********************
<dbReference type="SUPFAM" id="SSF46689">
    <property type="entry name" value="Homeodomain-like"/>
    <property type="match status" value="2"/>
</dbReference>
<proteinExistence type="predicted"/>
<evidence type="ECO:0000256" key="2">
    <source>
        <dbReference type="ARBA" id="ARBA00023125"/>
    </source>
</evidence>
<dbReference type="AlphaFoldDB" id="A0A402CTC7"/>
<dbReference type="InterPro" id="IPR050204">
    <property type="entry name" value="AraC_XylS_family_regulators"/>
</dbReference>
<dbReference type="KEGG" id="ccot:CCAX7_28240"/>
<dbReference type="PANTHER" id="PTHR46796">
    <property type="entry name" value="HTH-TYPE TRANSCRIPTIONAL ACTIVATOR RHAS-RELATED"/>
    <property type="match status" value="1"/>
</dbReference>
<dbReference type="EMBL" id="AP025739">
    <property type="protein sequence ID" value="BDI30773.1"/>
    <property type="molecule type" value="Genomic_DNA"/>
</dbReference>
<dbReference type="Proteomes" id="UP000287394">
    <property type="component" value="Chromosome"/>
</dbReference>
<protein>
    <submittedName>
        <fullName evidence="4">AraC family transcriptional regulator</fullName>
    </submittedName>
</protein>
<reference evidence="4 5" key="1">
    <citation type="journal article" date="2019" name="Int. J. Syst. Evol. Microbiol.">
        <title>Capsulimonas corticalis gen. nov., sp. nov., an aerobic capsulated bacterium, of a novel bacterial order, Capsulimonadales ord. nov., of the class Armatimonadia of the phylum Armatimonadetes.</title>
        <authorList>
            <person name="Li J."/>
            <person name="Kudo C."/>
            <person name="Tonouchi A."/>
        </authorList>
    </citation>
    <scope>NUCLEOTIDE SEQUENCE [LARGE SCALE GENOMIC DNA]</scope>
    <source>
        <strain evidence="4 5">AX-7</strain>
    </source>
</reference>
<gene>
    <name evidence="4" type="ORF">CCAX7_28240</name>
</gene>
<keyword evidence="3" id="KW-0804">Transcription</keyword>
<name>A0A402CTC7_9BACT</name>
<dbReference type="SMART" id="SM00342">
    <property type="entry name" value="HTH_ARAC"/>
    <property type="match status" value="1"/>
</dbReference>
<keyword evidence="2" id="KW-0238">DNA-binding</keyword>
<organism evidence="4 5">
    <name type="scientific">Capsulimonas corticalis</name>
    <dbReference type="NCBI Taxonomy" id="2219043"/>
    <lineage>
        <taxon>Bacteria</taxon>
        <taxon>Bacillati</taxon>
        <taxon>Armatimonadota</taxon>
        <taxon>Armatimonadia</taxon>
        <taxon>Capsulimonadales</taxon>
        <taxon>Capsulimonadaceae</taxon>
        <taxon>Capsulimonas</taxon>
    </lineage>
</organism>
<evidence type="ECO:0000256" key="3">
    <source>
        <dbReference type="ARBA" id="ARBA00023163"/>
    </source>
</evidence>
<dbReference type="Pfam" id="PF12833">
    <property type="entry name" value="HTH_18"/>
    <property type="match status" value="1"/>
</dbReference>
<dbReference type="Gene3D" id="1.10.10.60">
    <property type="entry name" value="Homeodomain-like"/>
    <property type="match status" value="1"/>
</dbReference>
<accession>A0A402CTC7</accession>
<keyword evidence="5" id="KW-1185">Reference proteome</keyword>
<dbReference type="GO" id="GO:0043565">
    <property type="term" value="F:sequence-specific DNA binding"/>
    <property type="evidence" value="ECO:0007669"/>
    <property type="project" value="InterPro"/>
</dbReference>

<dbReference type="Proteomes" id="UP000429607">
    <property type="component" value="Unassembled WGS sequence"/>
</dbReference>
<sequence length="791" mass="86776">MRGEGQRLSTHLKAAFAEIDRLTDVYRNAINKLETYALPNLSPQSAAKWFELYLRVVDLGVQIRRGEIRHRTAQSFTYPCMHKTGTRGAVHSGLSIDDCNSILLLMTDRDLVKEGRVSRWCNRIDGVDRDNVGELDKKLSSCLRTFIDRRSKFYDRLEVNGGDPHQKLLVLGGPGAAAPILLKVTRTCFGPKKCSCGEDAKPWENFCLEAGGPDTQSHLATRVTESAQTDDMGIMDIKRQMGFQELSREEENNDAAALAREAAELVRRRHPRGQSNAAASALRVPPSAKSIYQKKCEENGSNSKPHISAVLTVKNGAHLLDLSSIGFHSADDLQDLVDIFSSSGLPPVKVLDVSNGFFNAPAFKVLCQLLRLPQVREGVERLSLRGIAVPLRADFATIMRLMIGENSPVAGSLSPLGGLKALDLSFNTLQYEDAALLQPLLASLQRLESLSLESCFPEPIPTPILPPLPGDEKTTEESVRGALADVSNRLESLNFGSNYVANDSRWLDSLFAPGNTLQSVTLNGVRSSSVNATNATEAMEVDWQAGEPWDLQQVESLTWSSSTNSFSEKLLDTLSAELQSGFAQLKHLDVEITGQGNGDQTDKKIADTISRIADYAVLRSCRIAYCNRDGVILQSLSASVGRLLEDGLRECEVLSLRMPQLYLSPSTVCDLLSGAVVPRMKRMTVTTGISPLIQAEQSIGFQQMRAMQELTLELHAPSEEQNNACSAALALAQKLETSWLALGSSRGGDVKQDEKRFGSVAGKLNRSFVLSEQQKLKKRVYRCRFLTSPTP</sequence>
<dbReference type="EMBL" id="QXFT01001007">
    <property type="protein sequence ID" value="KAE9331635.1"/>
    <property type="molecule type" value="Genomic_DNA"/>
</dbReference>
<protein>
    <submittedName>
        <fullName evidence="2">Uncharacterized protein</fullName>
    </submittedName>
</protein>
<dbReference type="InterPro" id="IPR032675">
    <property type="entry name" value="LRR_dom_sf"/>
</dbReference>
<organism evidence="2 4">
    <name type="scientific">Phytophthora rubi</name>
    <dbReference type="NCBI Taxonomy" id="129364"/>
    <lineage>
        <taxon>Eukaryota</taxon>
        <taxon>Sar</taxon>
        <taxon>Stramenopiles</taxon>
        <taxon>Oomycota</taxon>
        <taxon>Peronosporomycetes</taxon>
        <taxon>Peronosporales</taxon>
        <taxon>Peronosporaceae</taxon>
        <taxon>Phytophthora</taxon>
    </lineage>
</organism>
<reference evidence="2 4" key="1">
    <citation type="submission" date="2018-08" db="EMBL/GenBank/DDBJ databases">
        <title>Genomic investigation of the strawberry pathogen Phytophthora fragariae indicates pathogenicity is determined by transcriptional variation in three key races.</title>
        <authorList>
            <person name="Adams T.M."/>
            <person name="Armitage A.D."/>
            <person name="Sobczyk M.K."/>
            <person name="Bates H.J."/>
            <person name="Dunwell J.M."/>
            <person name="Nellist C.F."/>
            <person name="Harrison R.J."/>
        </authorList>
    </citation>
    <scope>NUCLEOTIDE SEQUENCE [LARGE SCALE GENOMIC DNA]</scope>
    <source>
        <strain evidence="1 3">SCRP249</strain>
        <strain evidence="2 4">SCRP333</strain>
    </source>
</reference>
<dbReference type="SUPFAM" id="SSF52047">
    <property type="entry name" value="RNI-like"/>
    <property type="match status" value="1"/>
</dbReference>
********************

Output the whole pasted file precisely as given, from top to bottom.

<dbReference type="SUPFAM" id="SSF46689">
    <property type="entry name" value="Homeodomain-like"/>
    <property type="match status" value="2"/>
</dbReference>
<proteinExistence type="predicted"/>
<evidence type="ECO:0000256" key="2">
    <source>
        <dbReference type="ARBA" id="ARBA00023125"/>
    </source>
</evidence>
<dbReference type="AlphaFoldDB" id="A0A402CTC7"/>
<dbReference type="InterPro" id="IPR050204">
    <property type="entry name" value="AraC_XylS_family_regulators"/>
</dbReference>
<dbReference type="KEGG" id="ccot:CCAX7_28240"/>
<dbReference type="PANTHER" id="PTHR46796">
    <property type="entry name" value="HTH-TYPE TRANSCRIPTIONAL ACTIVATOR RHAS-RELATED"/>
    <property type="match status" value="1"/>
</dbReference>
<dbReference type="EMBL" id="AP025739">
    <property type="protein sequence ID" value="BDI30773.1"/>
    <property type="molecule type" value="Genomic_DNA"/>
</dbReference>
<dbReference type="Proteomes" id="UP000287394">
    <property type="component" value="Chromosome"/>
</dbReference>
<protein>
    <submittedName>
        <fullName evidence="4">AraC family transcriptional regulator</fullName>
    </submittedName>
</protein>
<reference evidence="4 5" key="1">
    <citation type="journal article" date="2019" name="Int. J. Syst. Evol. Microbiol.">
        <title>Capsulimonas corticalis gen. nov., sp. nov., an aerobic capsulated bacterium, of a novel bacterial order, Capsulimonadales ord. nov., of the class Armatimonadia of the phylum Armatimonadetes.</title>
        <authorList>
            <person name="Li J."/>
            <person name="Kudo C."/>
            <person name="Tonouchi A."/>
        </authorList>
    </citation>
    <scope>NUCLEOTIDE SEQUENCE [LARGE SCALE GENOMIC DNA]</scope>
    <source>
        <strain evidence="4 5">AX-7</strain>
    </source>
</reference>
<gene>
    <name evidence="4" type="ORF">CCAX7_28240</name>
</gene>
<keyword evidence="3" id="KW-0804">Transcription</keyword>
<name>A0A402CTC7_9BACT</name>
<dbReference type="SMART" id="SM00342">
    <property type="entry name" value="HTH_ARAC"/>
    <property type="match status" value="1"/>
</dbReference>
<keyword evidence="2" id="KW-0238">DNA-binding</keyword>
<organism evidence="4 5">
    <name type="scientific">Capsulimonas corticalis</name>
    <dbReference type="NCBI Taxonomy" id="2219043"/>
    <lineage>
        <taxon>Bacteria</taxon>
        <taxon>Bacillati</taxon>
        <taxon>Armatimonadota</taxon>
        <taxon>Armatimonadia</taxon>
        <taxon>Capsulimonadales</taxon>
        <taxon>Capsulimonadaceae</taxon>
        <taxon>Capsulimonas</taxon>
    </lineage>
</organism>
<evidence type="ECO:0000256" key="3">
    <source>
        <dbReference type="ARBA" id="ARBA00023163"/>
    </source>
</evidence>
<dbReference type="Pfam" id="PF12833">
    <property type="entry name" value="HTH_18"/>
    <property type="match status" value="1"/>
</dbReference>
<dbReference type="Gene3D" id="1.10.10.60">
    <property type="entry name" value="Homeodomain-like"/>
    <property type="match status" value="1"/>
</dbReference>
<accession>A0A402CTC7</accession>
<keyword evidence="5" id="KW-1185">Reference proteome</keyword>
<dbReference type="GO" id="GO:0043565">
    <property type="term" value="F:sequence-specific DNA binding"/>
    <property type="evidence" value="ECO:0007669"/>
    <property type="project" value="InterPro"/>
</dbReference>

<dbReference type="Proteomes" id="UP000429607">
    <property type="component" value="Unassembled WGS sequence"/>
</dbReference>
<sequence length="791" mass="86776">MRGEGQRLSTHLKAAFAEIDRLTDVYRNAINKLETYALPNLSPQSAAKWFELYLRVVDLGVQIRRGEIRHRTAQSFTYPCMHKTGTRGAVHSGLSIDDCNSILLLMTDRDLVKEGRVSRWCNRIDGVDRDNVGELDKKLSSCLRTFIDRRSKFYDRLEVNGGDPHQKLLVLGGPGAAAPILLKVTRTCFGPKKCSCGEDAKPWENFCLEAGGPDTQSHLATRVTESAQTDDMGIMDIKRQMGFQELSREEENNDAAALAREAAELVRRRHPRGQSNAAASALRVPPSAKSIYQKKCEENGSNSKPHISAVLTVKNGAHLLDLSSIGFHSADDLQDLVDIFSSSGLPPVKVLDVSNGFFNAPAFKVLCQLLRLPQVREGVERLSLRGIAVPLRADFATIMRLMIGENSPVAGSLSPLGGLKALDLSFNTLQYEDAALLQPLLASLQRLESLSLESCFPEPIPTPILPPLPGDEKTTEESVRGALADVSNRLESLNFGSNYVANDSRWLDSLFAPGNTLQSVTLNGVRSSSVNATNATEAMEVDWQAGEPWDLQQVESLTWSSSTNSFSEKLLDTLSAELQSGFAQLKHLDVEITGQGNGDQTDKKIADTISRIADYAVLRSCRIAYCNRDGVILQSLSASVGRLLEDGLRECEVLSLRMPQLYLSPSTVCDLLSGAVVPRMKRMTVTTGISPLIQAEQSIGFQQMRAMQELTLELHAPSEEQNNACSAALALAQKLETSWLALGSSRGGDVKQDEKRFGSVAGKLNRSFVLSEQQKLKKRVYRCRFLTSPTP</sequence>
<dbReference type="EMBL" id="QXFT01001007">
    <property type="protein sequence ID" value="KAE9331635.1"/>
    <property type="molecule type" value="Genomic_DNA"/>
</dbReference>
<protein>
    <submittedName>
        <fullName evidence="2">Uncharacterized protein</fullName>
    </submittedName>
</protein>
<dbReference type="InterPro" id="IPR032675">
    <property type="entry name" value="LRR_dom_sf"/>
</dbReference>
<organism evidence="2 4">
    <name type="scientific">Phytophthora rubi</name>
    <dbReference type="NCBI Taxonomy" id="129364"/>
    <lineage>
        <taxon>Eukaryota</taxon>
        <taxon>Sar</taxon>
        <taxon>Stramenopiles</taxon>
        <taxon>Oomycota</taxon>
        <taxon>Peronosporomycetes</taxon>
        <taxon>Peronosporales</taxon>
        <taxon>Peronosporaceae</taxon>
        <taxon>Phytophthora</taxon>
    </lineage>
</organism>
<reference evidence="2 4" key="1">
    <citation type="submission" date="2018-08" db="EMBL/GenBank/DDBJ databases">
        <title>Genomic investigation of the strawberry pathogen Phytophthora fragariae indicates pathogenicity is determined by transcriptional variation in three key races.</title>
        <authorList>
            <person name="Adams T.M."/>
            <person name="Armitage A.D."/>
            <person name="Sobczyk M.K."/>
            <person name="Bates H.J."/>
            <person name="Dunwell J.M."/>
            <person name="Nellist C.F."/>
            <person name="Harrison R.J."/>
        </authorList>
    </citation>
    <scope>NUCLEOTIDE SEQUENCE [LARGE SCALE GENOMIC DNA]</scope>
    <source>
        <strain evidence="1 3">SCRP249</strain>
        <strain evidence="2 4">SCRP333</strain>
    </source>
</reference>
<dbReference type="SUPFAM" id="SSF52047">
    <property type="entry name" value="RNI-like"/>
    <property type="match status" value="1"/>
</dbReference>